How many pages should a Resume have? One, Two or Three?

How long should a resume be? This is a common question among job seekers whether the resume length should be of one, two or three pages?

Well, there is quite a simple answer to that – as long as you can justify it!


The work of a Resume is to provide an employer with a gist of your career on paper. This helps the employer to compare all the candidates based on previous employment history, academic qualifications, relevant work experience, and desired skills for the job.

Recruiters majorly use resumes and CV for hiring executives at entry and associate level. Since the volume of people applying for jobs at entry level is much more compared to C-level executives.

Hiring in the 21st century

Fast forward to 2018, the hiring processes have changed. Many employers have now moved to hiring through LinkedIn by looking at the profiles, connections, courses and testimonials of candidates. You can now even upload your resumes for various job postings on LinkedIn.

Nowadays, with the amount of digital flow of these documents, it has become effortless to process thousands of Resumes and CVs by using the Application Tracking System.

Employers use resumes for screening candidates that have relevant work-ex and keywords used in the document. All this happens digitally through an algorithm; therefore, the length of the document doesn’t matter for a machine.

Therefore, the concept of a one-page resume works when you have to provide the document physically in an interview. In such cases, an employer will go through your resume for a quick 10-20 seconds and ask you relevant questions based on it.

However, you must understand the hiring process of a company thoroughly before customising your resume. If a company does not use any ATS, your resume may be read by the hiring executives, and in such cases, the length of your resume will matter a lot in your selection.

Let us see in which cases can you provide a one, two or a three-page resume.

One-Page Resume – A must for entry and associate level jobs

You should always make a one-page resume when you are applying for entry-level positions or have prior work experience of fewer than ten years.

It will be easier for you to customise your resume based on the company. You will also be able to maintain homogeneity by providing the same resume through email and presenting it physically to the interviewer.

You can find a lot of sample single-page resumes on the internet for almost all the profiles – be it a Sales Consultant, Data Analytics Consultant, ServiceNow Developer, Accounting Associate, Product Manager, etc.

Make your resume short and crisp by using bulleted points instead of paragraphs, use action verbs, avoid putting hobbies and other such interests. Read our tips on writing a one-page resume.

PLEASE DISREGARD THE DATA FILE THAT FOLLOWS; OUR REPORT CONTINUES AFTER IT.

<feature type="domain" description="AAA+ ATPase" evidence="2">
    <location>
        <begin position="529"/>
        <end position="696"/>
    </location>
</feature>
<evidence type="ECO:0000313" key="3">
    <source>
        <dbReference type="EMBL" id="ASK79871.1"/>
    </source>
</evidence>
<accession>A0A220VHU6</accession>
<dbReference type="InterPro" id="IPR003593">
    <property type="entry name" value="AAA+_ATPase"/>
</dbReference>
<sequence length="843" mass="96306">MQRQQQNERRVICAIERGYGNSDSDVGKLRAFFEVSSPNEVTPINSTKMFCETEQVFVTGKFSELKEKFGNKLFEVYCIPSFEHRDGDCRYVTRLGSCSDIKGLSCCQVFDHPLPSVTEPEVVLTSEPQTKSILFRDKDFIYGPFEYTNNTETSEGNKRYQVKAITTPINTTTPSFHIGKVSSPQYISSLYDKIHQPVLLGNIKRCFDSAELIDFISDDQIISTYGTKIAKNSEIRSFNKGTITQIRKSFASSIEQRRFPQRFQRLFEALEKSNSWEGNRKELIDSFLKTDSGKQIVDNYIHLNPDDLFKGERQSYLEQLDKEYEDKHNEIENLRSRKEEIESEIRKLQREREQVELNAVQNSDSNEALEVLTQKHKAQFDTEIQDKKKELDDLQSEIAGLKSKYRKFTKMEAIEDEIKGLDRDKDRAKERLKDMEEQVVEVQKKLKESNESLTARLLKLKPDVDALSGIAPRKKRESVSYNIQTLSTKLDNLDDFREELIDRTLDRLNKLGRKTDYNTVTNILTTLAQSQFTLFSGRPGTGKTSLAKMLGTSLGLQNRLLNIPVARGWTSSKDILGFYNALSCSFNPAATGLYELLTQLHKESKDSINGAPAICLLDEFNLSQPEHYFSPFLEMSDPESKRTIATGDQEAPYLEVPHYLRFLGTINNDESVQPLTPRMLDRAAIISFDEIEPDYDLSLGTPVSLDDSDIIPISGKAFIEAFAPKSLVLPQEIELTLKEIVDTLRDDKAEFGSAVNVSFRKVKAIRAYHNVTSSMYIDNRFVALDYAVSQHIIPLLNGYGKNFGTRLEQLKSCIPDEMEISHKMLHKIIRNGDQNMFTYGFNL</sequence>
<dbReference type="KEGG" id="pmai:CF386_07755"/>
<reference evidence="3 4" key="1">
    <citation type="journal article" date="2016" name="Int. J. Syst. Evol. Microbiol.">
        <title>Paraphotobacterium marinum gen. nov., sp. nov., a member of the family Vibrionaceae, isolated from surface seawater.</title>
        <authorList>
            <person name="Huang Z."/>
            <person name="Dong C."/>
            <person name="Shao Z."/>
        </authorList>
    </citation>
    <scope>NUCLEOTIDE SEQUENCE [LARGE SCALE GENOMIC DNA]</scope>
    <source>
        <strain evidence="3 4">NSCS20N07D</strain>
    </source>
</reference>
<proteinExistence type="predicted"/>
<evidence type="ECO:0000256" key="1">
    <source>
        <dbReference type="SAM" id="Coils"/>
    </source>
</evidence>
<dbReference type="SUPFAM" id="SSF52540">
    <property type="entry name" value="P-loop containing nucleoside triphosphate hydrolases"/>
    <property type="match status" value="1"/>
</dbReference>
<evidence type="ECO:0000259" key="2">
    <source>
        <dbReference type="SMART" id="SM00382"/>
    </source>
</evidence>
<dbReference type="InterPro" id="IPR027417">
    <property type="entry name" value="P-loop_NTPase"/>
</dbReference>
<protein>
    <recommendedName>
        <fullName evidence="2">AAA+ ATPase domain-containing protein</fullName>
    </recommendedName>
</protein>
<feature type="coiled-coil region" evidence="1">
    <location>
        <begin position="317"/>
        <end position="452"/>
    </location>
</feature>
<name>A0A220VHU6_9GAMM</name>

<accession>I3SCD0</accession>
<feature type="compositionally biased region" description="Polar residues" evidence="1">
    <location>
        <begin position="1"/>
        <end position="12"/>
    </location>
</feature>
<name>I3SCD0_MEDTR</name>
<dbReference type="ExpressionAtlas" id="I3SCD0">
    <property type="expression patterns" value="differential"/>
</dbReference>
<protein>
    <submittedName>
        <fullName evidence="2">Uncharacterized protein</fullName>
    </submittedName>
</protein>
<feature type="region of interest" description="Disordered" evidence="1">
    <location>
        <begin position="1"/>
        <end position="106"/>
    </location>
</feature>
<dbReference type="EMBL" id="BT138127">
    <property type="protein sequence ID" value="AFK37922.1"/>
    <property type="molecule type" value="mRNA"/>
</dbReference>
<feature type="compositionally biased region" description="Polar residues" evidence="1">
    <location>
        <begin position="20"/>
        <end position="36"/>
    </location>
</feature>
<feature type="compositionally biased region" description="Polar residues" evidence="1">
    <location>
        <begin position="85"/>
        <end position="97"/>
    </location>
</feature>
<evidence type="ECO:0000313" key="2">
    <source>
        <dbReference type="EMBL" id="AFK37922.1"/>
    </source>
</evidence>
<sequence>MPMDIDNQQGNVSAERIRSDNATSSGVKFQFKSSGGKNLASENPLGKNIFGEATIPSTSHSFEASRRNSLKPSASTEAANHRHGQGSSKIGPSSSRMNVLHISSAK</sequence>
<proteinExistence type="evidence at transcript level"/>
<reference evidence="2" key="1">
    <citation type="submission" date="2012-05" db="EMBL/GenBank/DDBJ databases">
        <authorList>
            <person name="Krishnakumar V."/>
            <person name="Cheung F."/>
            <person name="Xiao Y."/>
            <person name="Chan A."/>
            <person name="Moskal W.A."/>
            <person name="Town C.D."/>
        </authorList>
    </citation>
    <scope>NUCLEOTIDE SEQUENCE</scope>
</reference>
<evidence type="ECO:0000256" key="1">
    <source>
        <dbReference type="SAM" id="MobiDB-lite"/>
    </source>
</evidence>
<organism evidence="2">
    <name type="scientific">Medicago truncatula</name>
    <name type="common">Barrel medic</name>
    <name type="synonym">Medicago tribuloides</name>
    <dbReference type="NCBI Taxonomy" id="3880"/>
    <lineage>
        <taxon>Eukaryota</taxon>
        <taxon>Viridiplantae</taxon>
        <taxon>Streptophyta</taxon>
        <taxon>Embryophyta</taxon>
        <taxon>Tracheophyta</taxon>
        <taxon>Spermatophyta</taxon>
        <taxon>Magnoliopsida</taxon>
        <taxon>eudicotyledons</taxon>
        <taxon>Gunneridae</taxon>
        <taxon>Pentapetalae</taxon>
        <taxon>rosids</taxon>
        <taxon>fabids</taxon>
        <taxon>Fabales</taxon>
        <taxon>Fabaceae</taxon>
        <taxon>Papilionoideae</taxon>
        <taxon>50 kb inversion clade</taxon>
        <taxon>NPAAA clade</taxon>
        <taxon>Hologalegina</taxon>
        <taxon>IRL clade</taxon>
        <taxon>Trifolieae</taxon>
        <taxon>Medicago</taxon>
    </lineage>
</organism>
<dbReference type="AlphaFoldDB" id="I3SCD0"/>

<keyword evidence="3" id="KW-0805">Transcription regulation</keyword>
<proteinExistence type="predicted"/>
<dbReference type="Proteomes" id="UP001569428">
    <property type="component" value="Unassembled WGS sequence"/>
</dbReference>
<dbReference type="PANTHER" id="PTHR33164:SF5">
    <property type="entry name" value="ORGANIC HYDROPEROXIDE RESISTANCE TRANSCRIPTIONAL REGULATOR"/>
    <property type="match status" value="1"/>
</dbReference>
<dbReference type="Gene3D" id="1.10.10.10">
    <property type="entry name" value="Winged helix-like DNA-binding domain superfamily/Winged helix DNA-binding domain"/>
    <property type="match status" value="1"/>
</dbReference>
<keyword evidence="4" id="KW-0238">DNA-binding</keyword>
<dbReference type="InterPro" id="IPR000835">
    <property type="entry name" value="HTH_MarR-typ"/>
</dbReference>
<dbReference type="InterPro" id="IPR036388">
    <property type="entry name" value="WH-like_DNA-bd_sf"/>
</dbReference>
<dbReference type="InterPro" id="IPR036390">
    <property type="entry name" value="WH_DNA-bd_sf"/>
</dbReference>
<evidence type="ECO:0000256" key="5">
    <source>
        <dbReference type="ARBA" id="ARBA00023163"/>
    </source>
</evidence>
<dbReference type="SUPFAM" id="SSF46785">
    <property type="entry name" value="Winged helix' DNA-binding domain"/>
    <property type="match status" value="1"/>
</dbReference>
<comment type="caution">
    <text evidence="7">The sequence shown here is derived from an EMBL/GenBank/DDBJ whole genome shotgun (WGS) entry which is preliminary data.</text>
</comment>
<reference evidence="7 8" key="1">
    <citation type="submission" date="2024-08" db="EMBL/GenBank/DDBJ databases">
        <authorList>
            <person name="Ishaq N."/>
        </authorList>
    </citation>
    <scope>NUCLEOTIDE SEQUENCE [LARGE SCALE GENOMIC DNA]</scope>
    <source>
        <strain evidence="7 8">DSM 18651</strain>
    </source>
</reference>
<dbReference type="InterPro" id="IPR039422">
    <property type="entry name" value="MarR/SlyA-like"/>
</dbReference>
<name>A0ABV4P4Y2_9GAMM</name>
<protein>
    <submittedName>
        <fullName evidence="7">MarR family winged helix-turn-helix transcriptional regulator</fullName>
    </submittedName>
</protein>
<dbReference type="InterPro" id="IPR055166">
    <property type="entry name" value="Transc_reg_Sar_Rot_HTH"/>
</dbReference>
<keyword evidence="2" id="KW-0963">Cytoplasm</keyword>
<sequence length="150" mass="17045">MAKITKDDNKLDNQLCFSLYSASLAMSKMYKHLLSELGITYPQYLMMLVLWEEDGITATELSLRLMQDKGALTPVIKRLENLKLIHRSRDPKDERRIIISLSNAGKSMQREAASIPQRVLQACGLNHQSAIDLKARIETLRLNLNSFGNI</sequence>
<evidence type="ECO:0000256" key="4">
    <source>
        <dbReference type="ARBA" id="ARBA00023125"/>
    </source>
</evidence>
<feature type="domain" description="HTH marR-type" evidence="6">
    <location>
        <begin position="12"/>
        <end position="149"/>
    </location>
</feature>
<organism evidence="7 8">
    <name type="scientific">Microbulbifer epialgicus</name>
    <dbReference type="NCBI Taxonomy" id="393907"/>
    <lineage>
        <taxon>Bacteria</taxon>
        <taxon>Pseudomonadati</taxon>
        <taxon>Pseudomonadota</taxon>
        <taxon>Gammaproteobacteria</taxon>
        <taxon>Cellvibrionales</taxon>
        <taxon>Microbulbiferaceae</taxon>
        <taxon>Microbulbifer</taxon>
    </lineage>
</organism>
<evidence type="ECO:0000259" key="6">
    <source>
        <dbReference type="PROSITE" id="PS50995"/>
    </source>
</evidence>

Two-Page Resume

Sometimes, you cannot provide all the necessary information on one page. Especially people with 15+ years of experience find it difficult to narrow it down.

It’s okay to make a two-page resume, as long as the second page has text that covers more than half the page.

If your second page is having less text than space, try cutting things down. An empty page is the last thing an employer would want to see.

Many people, especially in the creative industry such as a graphic designer, use a two-page resume to showcase their artwork & designs. Even researchers and academicians use a two-page resume to show their research projects.

However, you can also apply using a CV instead of a resume when applying for a government or research job. Read the difference between CV and Resume.

Three-Page Resume

It’s a no-go if your work experience is less than ten years. Employers suggest not to put work experience prior than 15 years as in most cases, it is irrelevant. Reason being – the responsibilities held in the past fifteen years would be completely different from the ones before it.

However, if you have followed all the tips and tricks of Resume writing and still not able to reduce it down to two-pages, you should make sure that the document you are submitting is worth the read.



A resume is an integral part of your job application and how you create and customise your resume can be a significant differentiator from your competitors. Questions on the length of resume arise when you have a work-ex of more than ten years, or you have switched more than five to six jobs.

It is suggested to keep your resume as short and crisp as possible. If you are trying to tell a story about your job change, relocation, etc. in the resume, try cutting it down and send a cover letter with your resume to convey the same.


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